British MPs have passed a historic legislation to delay Article 50, forcing the Prime Minister Theresa May’s government to set out its timetable for the length of the Brexit delay in order to prevent the UK exiting the European Union (EU) without a deal.
The EU Withdrawal (No 5) Act passed its final stages in the House of Lords just after 11 p.m. on Monday, forcing May to extend Article 50 — the legal mechanism through which Brexit is taking place, reports the Guardian.
The legislation devised by opposition Labour MP Yvette Cooper and the ruling Conservative party’s Oliver Letwin was earlier approved by the Commons on Monday evening by 392 votes to 85 – a majority of 307.
Under the terms of the new act, the government must table a motion to agree the length of extension the Prime Minister will seek from the EU.
The swift passage of the legislation, which took just three sitting days to complete, was made possible by the success of an unprecedented amendment which allowed MPs to seize control of parliamentary business on particular days, meaning the government could not block its progress.
May has already pledged to seek an extension until June 30 but the government opposed the legislation, fearing the precedent it would set for the Backbenchers (MPs who are not ministers or shadow ministers) to be able to pass bills.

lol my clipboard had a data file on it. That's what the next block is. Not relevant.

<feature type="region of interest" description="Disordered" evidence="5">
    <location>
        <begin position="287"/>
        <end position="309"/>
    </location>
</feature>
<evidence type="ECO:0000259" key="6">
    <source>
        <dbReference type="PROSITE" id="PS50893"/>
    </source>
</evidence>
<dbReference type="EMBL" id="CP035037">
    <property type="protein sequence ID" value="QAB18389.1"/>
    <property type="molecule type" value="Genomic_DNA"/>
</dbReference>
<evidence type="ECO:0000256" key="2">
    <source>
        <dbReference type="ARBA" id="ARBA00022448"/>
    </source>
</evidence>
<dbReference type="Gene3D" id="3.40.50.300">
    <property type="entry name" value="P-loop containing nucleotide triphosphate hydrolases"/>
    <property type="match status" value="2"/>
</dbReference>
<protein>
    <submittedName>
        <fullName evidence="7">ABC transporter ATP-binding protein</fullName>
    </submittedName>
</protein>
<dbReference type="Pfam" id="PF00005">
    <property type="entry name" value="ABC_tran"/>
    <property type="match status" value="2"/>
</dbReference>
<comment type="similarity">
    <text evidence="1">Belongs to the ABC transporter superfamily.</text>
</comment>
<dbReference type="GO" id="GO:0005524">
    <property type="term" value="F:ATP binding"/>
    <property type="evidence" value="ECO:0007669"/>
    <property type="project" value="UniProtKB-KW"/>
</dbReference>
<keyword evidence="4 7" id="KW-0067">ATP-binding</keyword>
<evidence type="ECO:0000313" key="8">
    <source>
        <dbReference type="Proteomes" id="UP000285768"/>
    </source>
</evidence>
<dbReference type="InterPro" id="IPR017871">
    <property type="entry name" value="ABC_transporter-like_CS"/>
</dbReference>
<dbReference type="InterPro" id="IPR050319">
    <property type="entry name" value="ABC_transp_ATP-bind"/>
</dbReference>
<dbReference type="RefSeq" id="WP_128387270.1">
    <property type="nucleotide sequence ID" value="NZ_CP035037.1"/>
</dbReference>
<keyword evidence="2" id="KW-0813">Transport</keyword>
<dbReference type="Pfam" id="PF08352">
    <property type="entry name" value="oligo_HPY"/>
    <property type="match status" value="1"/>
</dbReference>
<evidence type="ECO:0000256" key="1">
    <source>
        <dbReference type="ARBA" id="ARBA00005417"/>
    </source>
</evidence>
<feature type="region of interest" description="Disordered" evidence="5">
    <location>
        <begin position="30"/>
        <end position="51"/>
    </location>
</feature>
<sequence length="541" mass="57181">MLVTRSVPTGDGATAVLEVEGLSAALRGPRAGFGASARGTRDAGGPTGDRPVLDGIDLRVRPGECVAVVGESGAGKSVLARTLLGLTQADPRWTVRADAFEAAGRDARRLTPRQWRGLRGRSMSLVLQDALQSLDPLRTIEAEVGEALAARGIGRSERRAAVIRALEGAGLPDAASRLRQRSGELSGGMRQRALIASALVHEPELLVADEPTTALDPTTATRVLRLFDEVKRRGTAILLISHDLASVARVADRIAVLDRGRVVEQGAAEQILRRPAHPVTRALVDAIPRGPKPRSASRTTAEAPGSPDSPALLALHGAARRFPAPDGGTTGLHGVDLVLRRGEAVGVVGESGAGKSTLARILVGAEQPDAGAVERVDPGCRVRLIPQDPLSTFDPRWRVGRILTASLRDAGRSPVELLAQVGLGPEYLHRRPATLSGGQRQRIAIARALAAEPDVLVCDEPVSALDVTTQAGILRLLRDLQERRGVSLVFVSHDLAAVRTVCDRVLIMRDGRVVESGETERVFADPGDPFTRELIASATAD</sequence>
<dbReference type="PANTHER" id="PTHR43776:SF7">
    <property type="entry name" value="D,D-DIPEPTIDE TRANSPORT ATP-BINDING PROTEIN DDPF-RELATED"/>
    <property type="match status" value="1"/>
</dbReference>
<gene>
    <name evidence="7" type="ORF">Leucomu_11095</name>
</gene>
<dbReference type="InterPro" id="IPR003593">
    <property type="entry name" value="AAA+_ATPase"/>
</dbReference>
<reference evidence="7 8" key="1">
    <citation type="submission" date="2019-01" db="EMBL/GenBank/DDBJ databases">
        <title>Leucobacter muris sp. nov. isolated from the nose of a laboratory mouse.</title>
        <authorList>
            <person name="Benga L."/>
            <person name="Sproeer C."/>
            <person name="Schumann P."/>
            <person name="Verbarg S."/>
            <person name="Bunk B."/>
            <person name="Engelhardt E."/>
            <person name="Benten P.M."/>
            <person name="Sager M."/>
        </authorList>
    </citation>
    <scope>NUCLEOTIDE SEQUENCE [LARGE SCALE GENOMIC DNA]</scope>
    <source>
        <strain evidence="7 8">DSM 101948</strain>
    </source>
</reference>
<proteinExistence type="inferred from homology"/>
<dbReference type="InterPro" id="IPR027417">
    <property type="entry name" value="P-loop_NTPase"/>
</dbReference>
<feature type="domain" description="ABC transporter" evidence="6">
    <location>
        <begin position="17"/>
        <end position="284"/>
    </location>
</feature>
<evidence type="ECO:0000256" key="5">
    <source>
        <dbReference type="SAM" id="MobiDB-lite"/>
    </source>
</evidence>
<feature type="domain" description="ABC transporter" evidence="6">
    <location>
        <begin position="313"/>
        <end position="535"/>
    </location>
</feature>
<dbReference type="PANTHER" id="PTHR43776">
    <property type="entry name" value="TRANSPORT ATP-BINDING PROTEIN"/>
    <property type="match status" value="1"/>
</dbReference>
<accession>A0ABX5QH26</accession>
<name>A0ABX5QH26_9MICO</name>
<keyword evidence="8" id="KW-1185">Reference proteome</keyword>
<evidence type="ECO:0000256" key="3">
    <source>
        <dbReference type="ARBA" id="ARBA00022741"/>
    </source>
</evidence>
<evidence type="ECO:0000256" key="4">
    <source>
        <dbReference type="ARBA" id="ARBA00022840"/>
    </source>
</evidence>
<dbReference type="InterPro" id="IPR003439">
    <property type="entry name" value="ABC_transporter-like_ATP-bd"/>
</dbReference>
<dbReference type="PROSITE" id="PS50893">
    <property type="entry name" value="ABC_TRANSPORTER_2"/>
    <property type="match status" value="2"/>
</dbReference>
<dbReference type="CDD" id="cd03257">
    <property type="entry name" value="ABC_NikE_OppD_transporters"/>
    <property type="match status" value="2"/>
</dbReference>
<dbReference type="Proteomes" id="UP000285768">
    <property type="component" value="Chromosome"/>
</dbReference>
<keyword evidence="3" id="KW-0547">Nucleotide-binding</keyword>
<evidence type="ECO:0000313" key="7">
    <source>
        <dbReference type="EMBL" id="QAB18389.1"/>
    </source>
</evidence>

On Monday night in the wake of the bill’s approval, the government tabled its motion setting out May’s intention to seek an extension until June 30. That is set to be debated and potentially amended in the Commons on Tuesday.
“We are committed to finding a way through in order to ensure we can leave the EU and deliver on the referendum. That will require the parties to work at pace in order to address outstanding issues — and so ministers and their shadow counterparts will be holding talks (Tuesday),” CNN quoted a Downing Street spokesman as saying.
Meanwhile, May will meet German Chancellor Angela Merkel and French President Emmanuel Macron on Tuesday ahead of her meeting with EU leaders on Wednesday night to discuss the embattled Prime Minister’s request to move the Brexit deadline, which is set for Friday, April 12.